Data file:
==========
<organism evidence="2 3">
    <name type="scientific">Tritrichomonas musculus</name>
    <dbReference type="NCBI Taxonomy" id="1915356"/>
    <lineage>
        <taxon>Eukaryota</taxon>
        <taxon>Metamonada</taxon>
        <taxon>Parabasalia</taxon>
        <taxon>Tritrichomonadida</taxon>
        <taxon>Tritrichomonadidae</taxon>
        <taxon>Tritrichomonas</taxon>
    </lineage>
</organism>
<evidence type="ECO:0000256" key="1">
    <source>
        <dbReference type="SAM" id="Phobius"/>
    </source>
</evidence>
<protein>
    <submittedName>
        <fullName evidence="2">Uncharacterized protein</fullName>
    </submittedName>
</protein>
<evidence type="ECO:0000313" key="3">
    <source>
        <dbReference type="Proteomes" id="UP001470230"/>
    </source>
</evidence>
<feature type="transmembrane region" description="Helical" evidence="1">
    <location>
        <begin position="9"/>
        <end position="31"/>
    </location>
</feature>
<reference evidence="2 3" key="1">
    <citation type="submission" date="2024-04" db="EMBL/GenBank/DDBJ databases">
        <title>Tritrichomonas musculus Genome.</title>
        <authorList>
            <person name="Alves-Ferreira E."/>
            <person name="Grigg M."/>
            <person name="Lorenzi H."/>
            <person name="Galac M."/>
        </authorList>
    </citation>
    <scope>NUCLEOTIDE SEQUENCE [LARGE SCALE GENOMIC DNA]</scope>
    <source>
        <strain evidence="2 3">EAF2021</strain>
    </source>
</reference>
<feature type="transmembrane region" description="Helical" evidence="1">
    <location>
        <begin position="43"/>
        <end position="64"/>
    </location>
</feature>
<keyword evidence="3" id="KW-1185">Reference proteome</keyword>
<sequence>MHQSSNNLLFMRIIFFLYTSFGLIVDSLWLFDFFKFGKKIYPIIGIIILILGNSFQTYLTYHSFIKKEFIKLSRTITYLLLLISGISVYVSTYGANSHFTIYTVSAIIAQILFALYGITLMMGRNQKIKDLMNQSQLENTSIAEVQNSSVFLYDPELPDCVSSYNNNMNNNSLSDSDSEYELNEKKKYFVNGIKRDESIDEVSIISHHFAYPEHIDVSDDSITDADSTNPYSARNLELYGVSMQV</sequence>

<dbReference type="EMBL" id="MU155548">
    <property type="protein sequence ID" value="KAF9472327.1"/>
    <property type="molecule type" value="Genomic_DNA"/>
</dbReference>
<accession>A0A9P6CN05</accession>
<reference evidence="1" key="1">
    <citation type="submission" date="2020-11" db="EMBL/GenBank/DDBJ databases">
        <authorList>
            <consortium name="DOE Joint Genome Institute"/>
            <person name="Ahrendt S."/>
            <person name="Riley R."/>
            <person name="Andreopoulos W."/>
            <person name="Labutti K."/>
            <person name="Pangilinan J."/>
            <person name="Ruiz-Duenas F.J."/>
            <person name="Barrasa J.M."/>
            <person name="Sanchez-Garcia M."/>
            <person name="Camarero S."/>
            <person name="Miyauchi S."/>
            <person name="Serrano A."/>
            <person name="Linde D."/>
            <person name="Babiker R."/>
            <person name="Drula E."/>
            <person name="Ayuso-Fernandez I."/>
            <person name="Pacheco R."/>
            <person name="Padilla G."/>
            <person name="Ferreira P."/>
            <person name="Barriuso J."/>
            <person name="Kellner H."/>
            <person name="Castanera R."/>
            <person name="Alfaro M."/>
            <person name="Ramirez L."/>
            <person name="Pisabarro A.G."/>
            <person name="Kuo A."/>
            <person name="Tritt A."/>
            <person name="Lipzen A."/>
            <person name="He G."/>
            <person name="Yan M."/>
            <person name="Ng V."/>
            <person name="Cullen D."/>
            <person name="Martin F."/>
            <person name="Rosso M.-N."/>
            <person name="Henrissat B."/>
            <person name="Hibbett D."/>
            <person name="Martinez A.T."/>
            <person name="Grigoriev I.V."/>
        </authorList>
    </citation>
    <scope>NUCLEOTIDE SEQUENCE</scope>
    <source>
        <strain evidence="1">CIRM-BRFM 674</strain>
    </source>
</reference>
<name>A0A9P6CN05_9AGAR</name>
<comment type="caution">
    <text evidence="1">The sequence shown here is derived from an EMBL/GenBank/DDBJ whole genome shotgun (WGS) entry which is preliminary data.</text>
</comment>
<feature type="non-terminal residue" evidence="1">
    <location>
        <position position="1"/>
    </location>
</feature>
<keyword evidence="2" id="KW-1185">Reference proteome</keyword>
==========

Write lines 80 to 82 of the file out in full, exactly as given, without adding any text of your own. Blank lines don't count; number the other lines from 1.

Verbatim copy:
            <person name="Ayuso-Fernandez I."/>
            <person name="Pacheco R."/>
            <person name="Padilla G."/>